White Trumpet Flower Poster
Size 26" x 29"
66 x 74 cm
About this item
"So I said to myself - I'll paint what I see - what the flower is to me - but I'll paint it big and they will be surprised into looking at it."
Georgia O'Keeffe, Georgia O'Keeffe, 1976.
Georgia O'Keeffe always loved nature and color. As a student she devised a method of white underpainting to make her colors appear fresh and bright.
Around 1924, O'Keeffe began to paint magnified flowers that filled the entire canvas. These studies of flowers are clear, precise and stripped of all ornamental details. The color is bold and daring, with striking contrasts, and the controlled composition demonstrates O'Keeffe's refined sense of design.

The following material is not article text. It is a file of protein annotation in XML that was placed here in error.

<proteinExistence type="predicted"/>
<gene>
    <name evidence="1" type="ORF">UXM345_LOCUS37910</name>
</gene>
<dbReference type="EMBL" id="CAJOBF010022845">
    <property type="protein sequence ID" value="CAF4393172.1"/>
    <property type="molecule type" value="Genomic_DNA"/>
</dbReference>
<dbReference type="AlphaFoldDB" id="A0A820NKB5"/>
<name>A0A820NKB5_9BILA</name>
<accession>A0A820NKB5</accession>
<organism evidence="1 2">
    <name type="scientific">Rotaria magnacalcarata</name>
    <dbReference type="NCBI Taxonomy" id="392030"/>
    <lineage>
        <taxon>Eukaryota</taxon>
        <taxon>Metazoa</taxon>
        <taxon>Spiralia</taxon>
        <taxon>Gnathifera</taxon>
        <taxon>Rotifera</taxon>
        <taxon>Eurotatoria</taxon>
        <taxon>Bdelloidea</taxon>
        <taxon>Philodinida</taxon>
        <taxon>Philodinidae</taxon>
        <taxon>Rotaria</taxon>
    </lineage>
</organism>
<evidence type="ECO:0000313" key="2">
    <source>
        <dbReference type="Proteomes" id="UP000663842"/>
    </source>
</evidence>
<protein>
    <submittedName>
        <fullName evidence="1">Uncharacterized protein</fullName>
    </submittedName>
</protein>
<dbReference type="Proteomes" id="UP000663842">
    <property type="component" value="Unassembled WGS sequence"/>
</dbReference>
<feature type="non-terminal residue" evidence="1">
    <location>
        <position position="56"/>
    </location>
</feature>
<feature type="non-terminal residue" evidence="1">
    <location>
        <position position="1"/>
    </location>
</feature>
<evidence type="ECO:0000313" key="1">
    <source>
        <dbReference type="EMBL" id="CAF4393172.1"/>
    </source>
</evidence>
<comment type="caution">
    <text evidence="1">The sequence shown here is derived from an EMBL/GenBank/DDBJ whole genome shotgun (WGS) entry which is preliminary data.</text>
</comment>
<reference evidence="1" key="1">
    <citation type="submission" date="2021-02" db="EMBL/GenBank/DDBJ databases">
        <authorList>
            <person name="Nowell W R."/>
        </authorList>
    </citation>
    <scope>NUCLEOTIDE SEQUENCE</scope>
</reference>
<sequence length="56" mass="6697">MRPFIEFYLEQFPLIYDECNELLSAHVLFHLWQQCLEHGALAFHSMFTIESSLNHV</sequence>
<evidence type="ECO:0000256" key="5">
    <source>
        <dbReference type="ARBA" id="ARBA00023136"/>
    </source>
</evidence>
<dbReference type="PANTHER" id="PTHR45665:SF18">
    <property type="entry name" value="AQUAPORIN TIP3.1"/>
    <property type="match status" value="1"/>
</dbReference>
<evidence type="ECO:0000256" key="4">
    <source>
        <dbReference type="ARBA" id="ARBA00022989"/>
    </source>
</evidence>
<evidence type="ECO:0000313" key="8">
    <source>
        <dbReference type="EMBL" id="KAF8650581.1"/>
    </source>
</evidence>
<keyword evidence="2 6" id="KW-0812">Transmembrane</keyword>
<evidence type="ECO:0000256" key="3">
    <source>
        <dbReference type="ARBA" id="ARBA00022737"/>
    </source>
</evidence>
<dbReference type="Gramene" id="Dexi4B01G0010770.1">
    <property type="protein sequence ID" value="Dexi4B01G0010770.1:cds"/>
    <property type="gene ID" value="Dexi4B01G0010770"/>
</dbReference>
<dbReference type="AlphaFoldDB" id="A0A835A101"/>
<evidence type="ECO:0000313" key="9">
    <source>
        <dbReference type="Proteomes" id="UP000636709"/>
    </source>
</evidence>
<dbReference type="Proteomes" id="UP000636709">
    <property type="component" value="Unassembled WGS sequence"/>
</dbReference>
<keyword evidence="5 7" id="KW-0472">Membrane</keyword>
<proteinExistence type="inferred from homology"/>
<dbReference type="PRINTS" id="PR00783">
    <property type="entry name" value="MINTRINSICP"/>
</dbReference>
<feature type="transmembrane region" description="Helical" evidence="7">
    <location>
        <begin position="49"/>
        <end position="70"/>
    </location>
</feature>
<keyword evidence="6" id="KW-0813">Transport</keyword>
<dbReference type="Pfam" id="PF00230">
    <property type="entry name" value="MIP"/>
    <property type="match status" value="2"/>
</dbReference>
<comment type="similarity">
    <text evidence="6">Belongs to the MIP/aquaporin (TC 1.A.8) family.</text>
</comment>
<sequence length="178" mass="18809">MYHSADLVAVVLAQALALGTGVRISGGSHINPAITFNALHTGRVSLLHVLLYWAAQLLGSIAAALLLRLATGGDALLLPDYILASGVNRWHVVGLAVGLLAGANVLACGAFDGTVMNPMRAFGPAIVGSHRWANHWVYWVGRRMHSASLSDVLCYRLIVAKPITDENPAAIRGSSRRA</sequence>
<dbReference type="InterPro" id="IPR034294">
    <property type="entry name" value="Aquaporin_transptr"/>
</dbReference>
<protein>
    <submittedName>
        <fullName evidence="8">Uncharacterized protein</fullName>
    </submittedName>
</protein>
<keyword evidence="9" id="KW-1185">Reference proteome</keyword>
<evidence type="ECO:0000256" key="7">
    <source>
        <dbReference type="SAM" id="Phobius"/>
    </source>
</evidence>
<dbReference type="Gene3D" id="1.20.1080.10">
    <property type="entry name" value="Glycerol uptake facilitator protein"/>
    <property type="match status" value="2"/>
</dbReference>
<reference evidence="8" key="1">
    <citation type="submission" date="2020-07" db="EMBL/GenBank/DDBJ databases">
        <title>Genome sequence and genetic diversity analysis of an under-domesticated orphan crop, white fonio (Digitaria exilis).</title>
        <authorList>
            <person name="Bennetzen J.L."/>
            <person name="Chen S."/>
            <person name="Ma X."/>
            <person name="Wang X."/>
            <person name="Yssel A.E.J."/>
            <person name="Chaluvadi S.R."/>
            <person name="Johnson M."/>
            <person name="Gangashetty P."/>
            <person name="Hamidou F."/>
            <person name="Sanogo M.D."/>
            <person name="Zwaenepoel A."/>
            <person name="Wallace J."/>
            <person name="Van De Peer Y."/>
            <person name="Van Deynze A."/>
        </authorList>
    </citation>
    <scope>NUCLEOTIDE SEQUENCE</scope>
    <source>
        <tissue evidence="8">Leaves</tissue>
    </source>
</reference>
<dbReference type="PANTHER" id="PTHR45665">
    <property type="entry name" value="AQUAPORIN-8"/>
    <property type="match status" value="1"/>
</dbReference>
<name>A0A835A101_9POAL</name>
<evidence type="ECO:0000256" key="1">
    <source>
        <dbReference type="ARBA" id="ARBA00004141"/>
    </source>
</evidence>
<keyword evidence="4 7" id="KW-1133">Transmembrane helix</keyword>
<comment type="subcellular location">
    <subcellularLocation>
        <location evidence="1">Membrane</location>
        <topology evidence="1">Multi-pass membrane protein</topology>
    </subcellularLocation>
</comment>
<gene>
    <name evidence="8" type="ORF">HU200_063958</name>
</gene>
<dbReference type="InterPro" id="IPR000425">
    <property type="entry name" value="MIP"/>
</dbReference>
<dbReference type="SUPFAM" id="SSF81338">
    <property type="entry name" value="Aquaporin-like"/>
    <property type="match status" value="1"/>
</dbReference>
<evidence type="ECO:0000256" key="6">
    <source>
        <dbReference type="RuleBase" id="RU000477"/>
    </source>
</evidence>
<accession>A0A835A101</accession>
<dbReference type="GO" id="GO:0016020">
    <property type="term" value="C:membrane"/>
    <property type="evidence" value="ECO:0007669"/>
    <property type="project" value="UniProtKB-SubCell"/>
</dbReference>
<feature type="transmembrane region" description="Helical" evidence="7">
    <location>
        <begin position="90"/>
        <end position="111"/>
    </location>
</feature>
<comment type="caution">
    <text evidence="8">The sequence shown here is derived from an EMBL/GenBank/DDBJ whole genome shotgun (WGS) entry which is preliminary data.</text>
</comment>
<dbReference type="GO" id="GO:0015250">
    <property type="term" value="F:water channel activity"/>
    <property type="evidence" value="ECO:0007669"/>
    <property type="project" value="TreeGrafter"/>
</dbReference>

Georgia O'Keeffe was an artist who seldom explained either her life or her work, and who lived a solitary, somewhat mysterious, existence in the desert of New Mexico from 1949 to 1986 while never acknowledging any influence on her art. Is the subject of White Trumpet Flower the trumpet vine, a plant native to the Southeast? The jimson weed, a mildly poisonous variant of datura that grows in the Southwest? Or is it datura, a plant common to New York state and the surrounding area? By 1932 O'Keeffe had lived in or visited all of the areas thought to be the respective wellsprings of the trumpet vine, the jimson weed, and the datura, although she had left her Virginia and South Carolina homes for Texas in 1916 and had only just begun to visit New Mexico sporadically since 1929. If datura is correct, then it was surely observed on a visit to Lake George, New York, with the artist's husband, Alfred Stieglitz, during the summer of 1932, the year this work was painted.